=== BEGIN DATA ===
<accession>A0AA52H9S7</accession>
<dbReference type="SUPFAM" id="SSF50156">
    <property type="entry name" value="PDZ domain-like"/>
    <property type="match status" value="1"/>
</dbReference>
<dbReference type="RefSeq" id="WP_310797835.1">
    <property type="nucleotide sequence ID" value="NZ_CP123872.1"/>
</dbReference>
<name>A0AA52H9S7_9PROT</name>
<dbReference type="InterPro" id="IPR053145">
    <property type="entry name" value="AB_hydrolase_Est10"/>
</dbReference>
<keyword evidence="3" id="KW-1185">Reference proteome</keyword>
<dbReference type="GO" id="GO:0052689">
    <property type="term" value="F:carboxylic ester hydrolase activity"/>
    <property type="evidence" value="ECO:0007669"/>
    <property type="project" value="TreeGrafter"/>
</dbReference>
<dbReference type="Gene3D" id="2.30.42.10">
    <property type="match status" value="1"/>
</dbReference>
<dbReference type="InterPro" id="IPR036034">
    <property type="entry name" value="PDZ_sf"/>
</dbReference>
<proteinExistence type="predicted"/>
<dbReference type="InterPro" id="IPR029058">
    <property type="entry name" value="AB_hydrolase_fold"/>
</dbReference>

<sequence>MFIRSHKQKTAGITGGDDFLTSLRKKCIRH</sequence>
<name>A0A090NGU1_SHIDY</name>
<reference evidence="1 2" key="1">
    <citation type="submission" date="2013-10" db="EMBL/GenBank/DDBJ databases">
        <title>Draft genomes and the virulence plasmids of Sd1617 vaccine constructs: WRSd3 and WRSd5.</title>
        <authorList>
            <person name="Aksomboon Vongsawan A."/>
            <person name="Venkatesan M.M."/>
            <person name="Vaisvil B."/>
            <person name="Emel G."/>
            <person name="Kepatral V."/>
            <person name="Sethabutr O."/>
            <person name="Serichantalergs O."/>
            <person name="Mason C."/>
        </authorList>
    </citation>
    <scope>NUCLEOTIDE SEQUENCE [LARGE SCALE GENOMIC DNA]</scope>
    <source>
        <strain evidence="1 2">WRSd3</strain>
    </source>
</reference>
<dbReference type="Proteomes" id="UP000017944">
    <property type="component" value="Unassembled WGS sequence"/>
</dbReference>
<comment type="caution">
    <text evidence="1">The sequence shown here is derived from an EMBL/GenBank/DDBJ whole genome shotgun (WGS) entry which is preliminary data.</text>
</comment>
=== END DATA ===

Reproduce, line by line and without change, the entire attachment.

<accession>A0AA52H9S7</accession>
<dbReference type="SUPFAM" id="SSF50156">
    <property type="entry name" value="PDZ domain-like"/>
    <property type="match status" value="1"/>
</dbReference>
<dbReference type="RefSeq" id="WP_310797835.1">
    <property type="nucleotide sequence ID" value="NZ_CP123872.1"/>
</dbReference>
<name>A0AA52H9S7_9PROT</name>
<dbReference type="InterPro" id="IPR053145">
    <property type="entry name" value="AB_hydrolase_Est10"/>
</dbReference>
<keyword evidence="3" id="KW-1185">Reference proteome</keyword>
<dbReference type="GO" id="GO:0052689">
    <property type="term" value="F:carboxylic ester hydrolase activity"/>
    <property type="evidence" value="ECO:0007669"/>
    <property type="project" value="TreeGrafter"/>
</dbReference>
<dbReference type="Gene3D" id="2.30.42.10">
    <property type="match status" value="1"/>
</dbReference>
<dbReference type="InterPro" id="IPR036034">
    <property type="entry name" value="PDZ_sf"/>
</dbReference>
<proteinExistence type="predicted"/>
<dbReference type="InterPro" id="IPR029058">
    <property type="entry name" value="AB_hydrolase_fold"/>
</dbReference>

<sequence>MFIRSHKQKTAGITGGDDFLTSLRKKCIRH</sequence>
<name>A0A090NGU1_SHIDY</name>
<reference evidence="1 2" key="1">
    <citation type="submission" date="2013-10" db="EMBL/GenBank/DDBJ databases">
        <title>Draft genomes and the virulence plasmids of Sd1617 vaccine constructs: WRSd3 and WRSd5.</title>
        <authorList>
            <person name="Aksomboon Vongsawan A."/>
            <person name="Venkatesan M.M."/>
            <person name="Vaisvil B."/>
            <person name="Emel G."/>
            <person name="Kepatral V."/>
            <person name="Sethabutr O."/>
            <person name="Serichantalergs O."/>
            <person name="Mason C."/>
        </authorList>
    </citation>
    <scope>NUCLEOTIDE SEQUENCE [LARGE SCALE GENOMIC DNA]</scope>
    <source>
        <strain evidence="1 2">WRSd3</strain>
    </source>
</reference>
<dbReference type="Proteomes" id="UP000017944">
    <property type="component" value="Unassembled WGS sequence"/>
</dbReference>
<comment type="caution">
    <text evidence="1">The sequence shown here is derived from an EMBL/GenBank/DDBJ whole genome shotgun (WGS) entry which is preliminary data.</text>
</comment>